Ms Turner also makes the dreadful mistake (from my point of view) of invoking the Great Morrison. You just knew how I’d react, right? Well, with resigned non-surprise, actually. Hacks and morons reduced the old man to a penis joke in a graffiti covered grave years ago. To a point, they’re right. I mean, it wasn’t journalists that smothered Jim’s grave in graffiti. The mistake Ms Turner makes is assuming that we’re all the same. I have even less patience for the moronic Doorzoids than she does, I assure you. I also know Doors fan who are sane about it. Some even just like the music and can leave it at that.
Then, she broke my heart, just a little: fans have no investment in a star’s fate. God, really? I love being told how I feel and think. I really do. She’s so wrong. So wrong. I’d wager that 98% of us, where we care about a person’s own life at all, would say we want them to be happy and healthy and contented. Am I wrong? Maybe with the percentage. I might be being generous to us…
You know something? To the likes of Ms Turner, who doesn’t understand, this will seem obsessive and hyperbolic but hey: My life has been coloured permanently by Jim Morrison’s death. Do you know why? Not because I’m a mad fucking fan, but because of the absence of his work. The songs unwritten, the work undone, the creative (and apparently potentially political) growth. That man could’ve been the conscience of a generation, but his death rendered him a mute dick joke or poster-boy. My life without Jim Morrison is so different to one with him (and by that I mean simply with him and his work in the world, not with me personally.) that I cannot truly imagine what he could’ve done. I hope and try to believe that had he survived, he would’ve been truly great. Or he could’ve sold out like every other rock and roll musician. I wonder what the Morrison equivalent of Clapton’s ‘Wonderful Tonight’ or Thumbs-Up’s Frog Chorus would’ve been…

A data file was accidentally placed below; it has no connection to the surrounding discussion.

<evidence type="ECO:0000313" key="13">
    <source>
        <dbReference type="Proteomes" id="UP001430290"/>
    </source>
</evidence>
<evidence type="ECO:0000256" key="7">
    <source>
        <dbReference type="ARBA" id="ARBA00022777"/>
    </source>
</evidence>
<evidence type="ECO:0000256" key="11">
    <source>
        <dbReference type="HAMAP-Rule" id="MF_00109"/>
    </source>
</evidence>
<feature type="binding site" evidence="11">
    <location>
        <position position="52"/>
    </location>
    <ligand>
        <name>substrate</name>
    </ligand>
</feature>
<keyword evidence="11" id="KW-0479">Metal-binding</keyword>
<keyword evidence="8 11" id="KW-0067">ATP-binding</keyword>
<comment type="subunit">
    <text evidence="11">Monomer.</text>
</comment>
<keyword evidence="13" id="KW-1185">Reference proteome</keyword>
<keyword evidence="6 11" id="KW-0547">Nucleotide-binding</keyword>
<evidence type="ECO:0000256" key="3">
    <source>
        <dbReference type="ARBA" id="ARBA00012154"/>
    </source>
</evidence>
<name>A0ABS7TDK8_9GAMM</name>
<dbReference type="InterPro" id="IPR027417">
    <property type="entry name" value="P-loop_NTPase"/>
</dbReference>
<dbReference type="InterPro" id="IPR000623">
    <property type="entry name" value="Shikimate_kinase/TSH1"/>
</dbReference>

She’s just so wrong. If anything, we sometimes have too much investment in their fates and are left disappointed. That’s an argument we could – and do – make of ourselves and our brother and sisters in The One Fandom. I honestly, truly believe that MOST of ANY fandom woul say they care a great deal about a star’s fate – incidentally, not all fandom is even about celebs, is it? – and for that person’s highest interest, not our own.
Moreover, she describes fandom as passive. I can still remember the Popular Culture Studies class with legendary Professor Ray and his impassioned defence of fandom. Fandom is anything but passive! We do not just take in everything at face value. We challenge and question and criticise everything – sometimes when it’s not required. Fandom is not just sitting around waiting to hear what Brangelina’s doing next. The reason I love ONTD (even though it’s been shark jumping recently) is precisely that: it challenges and snarks and doesn’t let people get away with the shit that they’re peddling, the consumerist shit, the fake and the nonsense. Fandom is about creativity – it’s about engaging with whatever chosen text, whether it’s a record or a movie or a TV show or a game. We write fanfic, we do art, we discuss and deconstruct. That’s not passive.
There is no One Fandom To Rule Them All. There’s no one type of fan. She should know that. She should also know that feeling sorrow for a hero’s death is not vampiric.
The people Ms Turner describes are not fans. The man who murdered John Lennon with four bullets in the back was not a fan. The people who sent their children to Michael Jackson’s house for what she calls ‘suspect sleepovers’ and then held him to ransom were not fans. The people who give Pete Doherty drugs when they know he’s an addict are not fans. They’re fools, madman and obsessives, but they’re not fans. We need to tell Janice Turner that.
TO THAT END! I was going to write an angry email to her, but I thought better of it. What I would like – REALLY LIKE – is to hear what you all have to say. Ask your fandom friends too. I want to speak on behalf of as many of us as I can, because I’m not representative of The One Fandom or any fandom, for that matter. Please, ask so that I can respond to this vitriolic attack on our world. Maybe it doesn’t matter much in the grand scheme of things, maybe she’s had plenty such replies since the column was published in July, but I feel I want – and should – do this.
So please! Let me know what you’d like me to say, to include.